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Verizon unveils global IoT strategy and launches developer platform

Steve Rogerson
November 3, 2015
 
Verizon unveiled its global IoT strategy during an event at its San Francisco Innovation Centre. A key element of this strategy resides in the launch of ThingSpace – an open platform for developers, technology partners and end-users to build, experiment and deploy applications of the IoT.
 
Alongside this, Verizon also announced a number of key innovations, including:the creation of a dedicated network based on LTE to be used by connected devices; an expansion of its smart cities services to include lighting, video and traffic management; the availability of its big data analytics engine for use in IoT deployments; and the forthcoming launch of Verizon Track & Trace, to help monitor supply chains and improve safety in the pharmaceutical industry
 
The new strategy re-affirms Verizon’s commitment to supporting IoT infrastructure alongside its ecosystem of more than 1000 channel partners. Revenue from its IoT and telematics services total $495m for the year so far.
 
“Continued innovation in smart cities, connected cars and wearables demonstrates that IoT is the future for how we will live and work,” said Mike Lanman, senior vice president at Verizon. “Despite the exciting potential, IoT is still too complex, too fragmented, too expensive to connect and too hard to scale. Success in that future relies on a leader that can cut through the complexity and change the IoT model. That’s where Verizon comes in. With our experience in networks, devices, platforms and applications, we are taking a holistic approach to simplifying adoption to expand the IoT market from millions to billions of connections.”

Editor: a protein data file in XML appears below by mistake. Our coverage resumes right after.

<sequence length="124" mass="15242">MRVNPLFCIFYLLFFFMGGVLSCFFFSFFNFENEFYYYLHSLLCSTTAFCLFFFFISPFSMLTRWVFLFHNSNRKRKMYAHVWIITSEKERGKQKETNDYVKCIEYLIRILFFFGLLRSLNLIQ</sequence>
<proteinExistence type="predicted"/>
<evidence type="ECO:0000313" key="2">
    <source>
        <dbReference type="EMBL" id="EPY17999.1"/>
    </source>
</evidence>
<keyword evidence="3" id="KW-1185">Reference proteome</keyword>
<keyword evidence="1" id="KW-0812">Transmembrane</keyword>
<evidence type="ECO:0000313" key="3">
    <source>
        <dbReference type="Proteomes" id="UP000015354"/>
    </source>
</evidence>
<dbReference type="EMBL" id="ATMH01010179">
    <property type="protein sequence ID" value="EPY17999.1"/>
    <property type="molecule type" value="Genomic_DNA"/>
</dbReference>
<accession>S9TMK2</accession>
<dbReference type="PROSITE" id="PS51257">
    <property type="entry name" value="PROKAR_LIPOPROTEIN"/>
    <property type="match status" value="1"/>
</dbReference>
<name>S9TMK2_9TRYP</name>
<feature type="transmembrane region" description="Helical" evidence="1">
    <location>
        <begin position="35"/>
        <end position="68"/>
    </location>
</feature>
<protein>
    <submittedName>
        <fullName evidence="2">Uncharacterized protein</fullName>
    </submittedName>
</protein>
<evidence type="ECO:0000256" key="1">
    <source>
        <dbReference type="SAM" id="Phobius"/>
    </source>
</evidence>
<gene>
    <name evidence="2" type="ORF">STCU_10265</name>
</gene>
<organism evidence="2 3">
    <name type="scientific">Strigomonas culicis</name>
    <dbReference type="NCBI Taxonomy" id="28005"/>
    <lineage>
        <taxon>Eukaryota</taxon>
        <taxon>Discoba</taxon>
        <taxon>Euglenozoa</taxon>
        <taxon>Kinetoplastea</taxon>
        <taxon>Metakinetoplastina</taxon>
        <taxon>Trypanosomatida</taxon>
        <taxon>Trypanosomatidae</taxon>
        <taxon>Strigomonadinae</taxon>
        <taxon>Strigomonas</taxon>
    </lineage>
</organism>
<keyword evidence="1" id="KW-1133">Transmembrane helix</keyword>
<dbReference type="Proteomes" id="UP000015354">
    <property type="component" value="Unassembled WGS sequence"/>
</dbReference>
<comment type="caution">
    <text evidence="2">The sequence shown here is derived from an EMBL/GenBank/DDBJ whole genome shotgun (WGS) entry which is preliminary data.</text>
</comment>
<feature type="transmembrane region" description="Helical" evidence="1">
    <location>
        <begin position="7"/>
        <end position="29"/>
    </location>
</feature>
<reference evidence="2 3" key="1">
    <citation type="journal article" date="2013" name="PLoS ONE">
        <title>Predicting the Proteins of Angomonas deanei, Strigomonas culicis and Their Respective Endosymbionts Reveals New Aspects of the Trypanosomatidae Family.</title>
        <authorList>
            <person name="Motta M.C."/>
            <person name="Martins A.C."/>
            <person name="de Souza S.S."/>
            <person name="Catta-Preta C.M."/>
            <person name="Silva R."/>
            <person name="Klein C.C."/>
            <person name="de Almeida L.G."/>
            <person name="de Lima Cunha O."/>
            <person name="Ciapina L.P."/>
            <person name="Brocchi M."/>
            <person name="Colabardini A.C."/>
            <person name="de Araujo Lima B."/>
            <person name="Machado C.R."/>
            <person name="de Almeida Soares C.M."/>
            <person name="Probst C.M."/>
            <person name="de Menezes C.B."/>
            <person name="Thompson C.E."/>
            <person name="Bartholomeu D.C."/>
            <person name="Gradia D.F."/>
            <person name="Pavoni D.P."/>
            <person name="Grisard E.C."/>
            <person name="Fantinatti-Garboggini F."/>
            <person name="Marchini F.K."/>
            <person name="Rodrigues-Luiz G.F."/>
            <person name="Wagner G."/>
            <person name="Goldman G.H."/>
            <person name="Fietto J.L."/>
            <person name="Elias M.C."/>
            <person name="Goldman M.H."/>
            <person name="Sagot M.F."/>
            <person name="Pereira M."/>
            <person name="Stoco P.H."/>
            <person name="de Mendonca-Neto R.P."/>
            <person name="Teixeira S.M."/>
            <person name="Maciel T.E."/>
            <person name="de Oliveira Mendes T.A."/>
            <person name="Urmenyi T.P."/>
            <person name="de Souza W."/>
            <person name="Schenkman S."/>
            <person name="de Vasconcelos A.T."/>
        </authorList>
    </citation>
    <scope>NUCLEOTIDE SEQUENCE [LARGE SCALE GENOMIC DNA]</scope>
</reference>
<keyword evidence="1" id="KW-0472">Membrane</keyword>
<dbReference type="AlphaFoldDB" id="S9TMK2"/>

At last week’s event, the company also showcased how it’s putting its IoT capabilities to work for customers in the marketplace today through on-going collaboration.
 
For example, it is collaborating with Intel to pilot Verizon’s agricultural platform at Hahn Family Wines, a family-owned winery based in the Santa Lucia Highlands, in California’s Monterey County. With more than 1000 acres of vineyards, the pilot uses sensor data and analytics that can be used effectively to conserve and add precision to resources such as water and energy, prevent disease and lower operating costs – resulting in increased and consistently predictable crop yields.
 
The company is also teaming up with Japanese company Renesas, one of the largest suppliers of microcontrollers in the world, to enable manufacturers of connected machines in IoT and industrial segments to embed Verizon IoT’s technology early in the design process and scale quickly.
 
And it is helping monitor pharmaceutical products in the supply chain and improve safety using Track & Trace. Verizon’s strategic relationship with RFXcel uses IoT technology and leverages the Verizon network to provide near real-time monitoring of product environments. The commercial launch of Track & Trace is expected in spring 2016.
 
Verizon is helping colleges and universities across the USA reduce their carbon footprints by up to 20 per cent by powering the Innova EV car share fleet of all-electric vehicles with the Verizon Share app. As millennials place more emphasis on sharing than on owning vehicles, Verizon’s partnership with Innova is aimed at expanding its reach beyond the existing pilot programme to other campuses. Pilot sites include the University of Pittsburgh, Colorado State University, the University of Wisconsin–Madison and Washington State University.
 
“We are thrilled to be working with Hahn Family Wines, Innova, Intel, Renesas and RFXcel, among many others, to help them scale and create new business models,” said Lanman. “These projects show the tremendous range of issues that we can attack in new ways with IoT. We look forward to engaging other customers, partners and developers through our new ThingSpace platform and helping them bring transformational ideas to market.”